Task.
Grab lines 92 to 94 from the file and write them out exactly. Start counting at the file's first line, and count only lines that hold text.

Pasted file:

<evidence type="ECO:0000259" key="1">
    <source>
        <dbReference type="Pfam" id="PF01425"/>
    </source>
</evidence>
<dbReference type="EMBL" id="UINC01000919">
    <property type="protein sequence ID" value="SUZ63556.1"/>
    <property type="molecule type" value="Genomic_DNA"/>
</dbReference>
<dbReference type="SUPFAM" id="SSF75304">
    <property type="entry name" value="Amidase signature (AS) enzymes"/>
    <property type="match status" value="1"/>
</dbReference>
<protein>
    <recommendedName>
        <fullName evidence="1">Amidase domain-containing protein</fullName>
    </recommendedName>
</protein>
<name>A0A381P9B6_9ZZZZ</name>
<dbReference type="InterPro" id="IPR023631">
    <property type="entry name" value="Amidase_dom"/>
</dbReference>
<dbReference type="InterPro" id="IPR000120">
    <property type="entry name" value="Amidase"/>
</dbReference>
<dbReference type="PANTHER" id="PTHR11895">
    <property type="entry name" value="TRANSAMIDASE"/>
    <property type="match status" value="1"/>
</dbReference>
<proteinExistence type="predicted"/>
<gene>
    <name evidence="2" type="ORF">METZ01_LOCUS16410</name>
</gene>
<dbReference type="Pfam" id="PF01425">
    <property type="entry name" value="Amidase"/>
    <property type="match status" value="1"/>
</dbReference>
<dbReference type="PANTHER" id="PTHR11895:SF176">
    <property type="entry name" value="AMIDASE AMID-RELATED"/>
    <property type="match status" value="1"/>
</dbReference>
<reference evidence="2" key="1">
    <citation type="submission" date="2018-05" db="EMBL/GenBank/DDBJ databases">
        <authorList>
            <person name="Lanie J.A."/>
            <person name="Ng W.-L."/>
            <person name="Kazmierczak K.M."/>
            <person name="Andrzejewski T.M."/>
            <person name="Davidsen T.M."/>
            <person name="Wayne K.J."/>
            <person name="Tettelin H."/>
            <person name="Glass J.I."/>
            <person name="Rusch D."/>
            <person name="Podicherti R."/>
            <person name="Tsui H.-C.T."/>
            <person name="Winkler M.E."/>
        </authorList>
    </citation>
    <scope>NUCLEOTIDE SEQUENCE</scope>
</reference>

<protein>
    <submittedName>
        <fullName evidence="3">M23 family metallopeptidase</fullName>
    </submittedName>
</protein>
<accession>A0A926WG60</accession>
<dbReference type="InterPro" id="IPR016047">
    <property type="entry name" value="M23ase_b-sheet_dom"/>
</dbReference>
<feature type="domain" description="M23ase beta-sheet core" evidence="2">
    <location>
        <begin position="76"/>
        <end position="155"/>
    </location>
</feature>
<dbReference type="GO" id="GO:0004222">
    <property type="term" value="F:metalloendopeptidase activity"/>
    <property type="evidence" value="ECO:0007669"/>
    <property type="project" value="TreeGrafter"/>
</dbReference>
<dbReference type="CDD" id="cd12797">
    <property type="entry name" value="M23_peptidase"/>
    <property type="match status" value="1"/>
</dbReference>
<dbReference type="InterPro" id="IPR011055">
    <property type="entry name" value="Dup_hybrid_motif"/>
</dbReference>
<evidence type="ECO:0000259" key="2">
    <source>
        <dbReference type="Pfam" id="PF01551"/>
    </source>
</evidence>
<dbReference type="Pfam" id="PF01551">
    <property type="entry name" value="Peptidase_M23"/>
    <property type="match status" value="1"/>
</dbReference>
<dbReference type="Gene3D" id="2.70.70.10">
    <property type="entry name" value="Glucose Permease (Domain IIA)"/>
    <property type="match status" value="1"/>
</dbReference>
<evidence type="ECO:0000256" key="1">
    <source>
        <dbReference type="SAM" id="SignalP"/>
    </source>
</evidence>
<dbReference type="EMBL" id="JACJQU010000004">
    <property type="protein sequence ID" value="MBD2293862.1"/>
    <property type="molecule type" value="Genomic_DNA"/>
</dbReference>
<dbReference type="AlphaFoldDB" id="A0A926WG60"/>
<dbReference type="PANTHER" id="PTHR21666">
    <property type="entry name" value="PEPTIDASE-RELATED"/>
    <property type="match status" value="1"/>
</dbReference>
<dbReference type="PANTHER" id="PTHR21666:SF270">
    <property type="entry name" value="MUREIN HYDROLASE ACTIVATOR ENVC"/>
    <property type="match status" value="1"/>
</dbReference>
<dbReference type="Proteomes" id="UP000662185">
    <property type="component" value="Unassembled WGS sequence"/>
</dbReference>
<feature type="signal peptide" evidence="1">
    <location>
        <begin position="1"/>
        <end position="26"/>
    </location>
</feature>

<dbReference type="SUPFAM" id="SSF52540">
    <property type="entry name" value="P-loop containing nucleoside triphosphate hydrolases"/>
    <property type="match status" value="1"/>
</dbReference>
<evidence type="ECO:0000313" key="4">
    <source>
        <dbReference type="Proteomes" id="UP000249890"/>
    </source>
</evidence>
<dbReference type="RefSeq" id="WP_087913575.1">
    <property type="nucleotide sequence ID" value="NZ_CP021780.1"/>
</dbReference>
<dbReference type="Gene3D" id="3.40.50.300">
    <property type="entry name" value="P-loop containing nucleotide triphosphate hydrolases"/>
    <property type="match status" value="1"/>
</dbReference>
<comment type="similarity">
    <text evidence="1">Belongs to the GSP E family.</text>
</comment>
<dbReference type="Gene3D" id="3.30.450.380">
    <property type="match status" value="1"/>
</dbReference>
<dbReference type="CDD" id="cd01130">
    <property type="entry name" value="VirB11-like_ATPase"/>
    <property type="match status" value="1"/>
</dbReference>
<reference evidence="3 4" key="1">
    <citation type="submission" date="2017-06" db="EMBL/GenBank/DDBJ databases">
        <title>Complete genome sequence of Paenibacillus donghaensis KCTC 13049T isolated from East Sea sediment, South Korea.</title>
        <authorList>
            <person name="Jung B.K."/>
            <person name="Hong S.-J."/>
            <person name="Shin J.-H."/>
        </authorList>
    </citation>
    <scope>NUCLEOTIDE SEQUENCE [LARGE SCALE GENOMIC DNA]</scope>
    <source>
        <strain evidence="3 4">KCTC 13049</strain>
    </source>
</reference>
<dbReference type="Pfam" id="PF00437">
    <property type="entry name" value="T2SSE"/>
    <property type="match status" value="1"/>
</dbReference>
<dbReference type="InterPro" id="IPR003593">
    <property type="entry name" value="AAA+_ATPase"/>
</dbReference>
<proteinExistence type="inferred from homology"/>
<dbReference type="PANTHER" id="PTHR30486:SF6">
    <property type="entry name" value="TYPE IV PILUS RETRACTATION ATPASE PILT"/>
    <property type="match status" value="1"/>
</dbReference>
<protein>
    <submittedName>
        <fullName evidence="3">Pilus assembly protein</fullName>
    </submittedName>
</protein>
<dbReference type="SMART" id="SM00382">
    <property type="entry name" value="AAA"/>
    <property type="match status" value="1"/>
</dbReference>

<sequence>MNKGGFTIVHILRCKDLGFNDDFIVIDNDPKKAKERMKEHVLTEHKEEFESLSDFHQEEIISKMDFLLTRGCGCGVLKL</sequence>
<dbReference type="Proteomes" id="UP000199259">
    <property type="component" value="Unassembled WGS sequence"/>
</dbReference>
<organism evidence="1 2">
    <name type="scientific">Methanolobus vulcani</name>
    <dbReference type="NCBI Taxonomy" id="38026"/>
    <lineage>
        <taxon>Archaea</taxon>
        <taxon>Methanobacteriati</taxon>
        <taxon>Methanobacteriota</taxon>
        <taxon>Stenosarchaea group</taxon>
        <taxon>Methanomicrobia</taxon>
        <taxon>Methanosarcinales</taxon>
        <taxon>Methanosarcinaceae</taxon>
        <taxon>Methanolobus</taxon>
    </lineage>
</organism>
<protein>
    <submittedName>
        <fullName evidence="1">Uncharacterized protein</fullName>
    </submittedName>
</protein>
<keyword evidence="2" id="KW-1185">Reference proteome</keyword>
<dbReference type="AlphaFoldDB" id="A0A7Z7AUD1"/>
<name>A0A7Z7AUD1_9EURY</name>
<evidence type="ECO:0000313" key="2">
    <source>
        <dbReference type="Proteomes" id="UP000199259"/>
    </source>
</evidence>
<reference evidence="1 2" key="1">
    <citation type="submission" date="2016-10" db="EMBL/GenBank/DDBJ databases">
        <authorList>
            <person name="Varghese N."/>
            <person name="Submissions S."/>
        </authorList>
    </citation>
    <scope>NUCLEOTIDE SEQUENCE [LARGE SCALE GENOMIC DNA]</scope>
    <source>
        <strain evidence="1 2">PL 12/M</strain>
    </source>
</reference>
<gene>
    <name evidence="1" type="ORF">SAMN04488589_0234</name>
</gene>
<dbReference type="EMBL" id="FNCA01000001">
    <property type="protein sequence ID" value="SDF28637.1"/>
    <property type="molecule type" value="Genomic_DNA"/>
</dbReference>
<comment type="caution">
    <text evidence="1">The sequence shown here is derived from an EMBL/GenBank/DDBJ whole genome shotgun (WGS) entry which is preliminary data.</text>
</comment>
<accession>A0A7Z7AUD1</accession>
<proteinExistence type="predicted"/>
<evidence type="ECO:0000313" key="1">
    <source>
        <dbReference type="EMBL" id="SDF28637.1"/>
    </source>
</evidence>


</evidence>
<dbReference type="Pfam" id="PF01551">
    <property type="entry name" value="Peptidase_M23"/>